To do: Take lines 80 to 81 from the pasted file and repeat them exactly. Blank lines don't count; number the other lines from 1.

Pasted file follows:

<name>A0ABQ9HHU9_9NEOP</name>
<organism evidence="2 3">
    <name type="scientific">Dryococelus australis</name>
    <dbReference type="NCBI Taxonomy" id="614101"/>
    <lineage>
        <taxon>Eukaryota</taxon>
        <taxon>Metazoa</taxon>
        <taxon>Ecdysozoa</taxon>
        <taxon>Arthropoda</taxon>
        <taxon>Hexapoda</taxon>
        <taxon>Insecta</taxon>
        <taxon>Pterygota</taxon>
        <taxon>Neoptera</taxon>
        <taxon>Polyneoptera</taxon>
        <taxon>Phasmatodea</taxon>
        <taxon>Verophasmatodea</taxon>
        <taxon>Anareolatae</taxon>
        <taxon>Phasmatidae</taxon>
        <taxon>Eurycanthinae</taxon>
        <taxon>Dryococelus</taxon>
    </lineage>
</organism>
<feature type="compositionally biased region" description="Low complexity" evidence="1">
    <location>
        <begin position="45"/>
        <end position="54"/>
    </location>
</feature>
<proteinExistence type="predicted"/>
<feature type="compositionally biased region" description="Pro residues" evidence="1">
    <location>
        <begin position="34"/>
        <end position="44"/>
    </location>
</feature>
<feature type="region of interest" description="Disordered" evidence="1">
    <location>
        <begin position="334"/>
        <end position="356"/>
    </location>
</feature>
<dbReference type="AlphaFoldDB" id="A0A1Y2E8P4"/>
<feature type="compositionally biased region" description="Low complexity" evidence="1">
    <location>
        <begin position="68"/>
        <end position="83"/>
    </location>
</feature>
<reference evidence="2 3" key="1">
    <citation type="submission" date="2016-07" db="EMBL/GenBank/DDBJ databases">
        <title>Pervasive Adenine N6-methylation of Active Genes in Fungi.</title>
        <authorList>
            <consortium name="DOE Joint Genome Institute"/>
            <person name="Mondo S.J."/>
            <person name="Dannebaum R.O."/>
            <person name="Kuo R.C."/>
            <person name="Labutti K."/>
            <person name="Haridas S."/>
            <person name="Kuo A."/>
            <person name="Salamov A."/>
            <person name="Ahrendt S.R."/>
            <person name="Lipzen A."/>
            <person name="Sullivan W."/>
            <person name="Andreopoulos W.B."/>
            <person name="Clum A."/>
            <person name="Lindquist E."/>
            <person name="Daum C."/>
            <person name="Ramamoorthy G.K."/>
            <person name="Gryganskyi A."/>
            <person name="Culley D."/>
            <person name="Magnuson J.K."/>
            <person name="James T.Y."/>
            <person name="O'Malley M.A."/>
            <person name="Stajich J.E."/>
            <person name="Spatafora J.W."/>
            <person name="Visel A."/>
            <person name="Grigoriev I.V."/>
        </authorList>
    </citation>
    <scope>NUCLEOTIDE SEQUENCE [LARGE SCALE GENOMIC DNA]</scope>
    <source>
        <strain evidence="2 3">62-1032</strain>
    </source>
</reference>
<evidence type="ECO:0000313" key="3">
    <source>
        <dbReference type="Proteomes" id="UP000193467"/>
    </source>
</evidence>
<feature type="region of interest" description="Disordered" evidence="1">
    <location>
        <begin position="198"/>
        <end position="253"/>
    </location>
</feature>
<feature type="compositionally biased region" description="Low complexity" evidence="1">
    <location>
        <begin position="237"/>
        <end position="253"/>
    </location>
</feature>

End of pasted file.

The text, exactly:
    <scope>NUCLEOTIDE SEQUENCE [LARGE SCALE GENOMIC DNA]</scope>
    <source>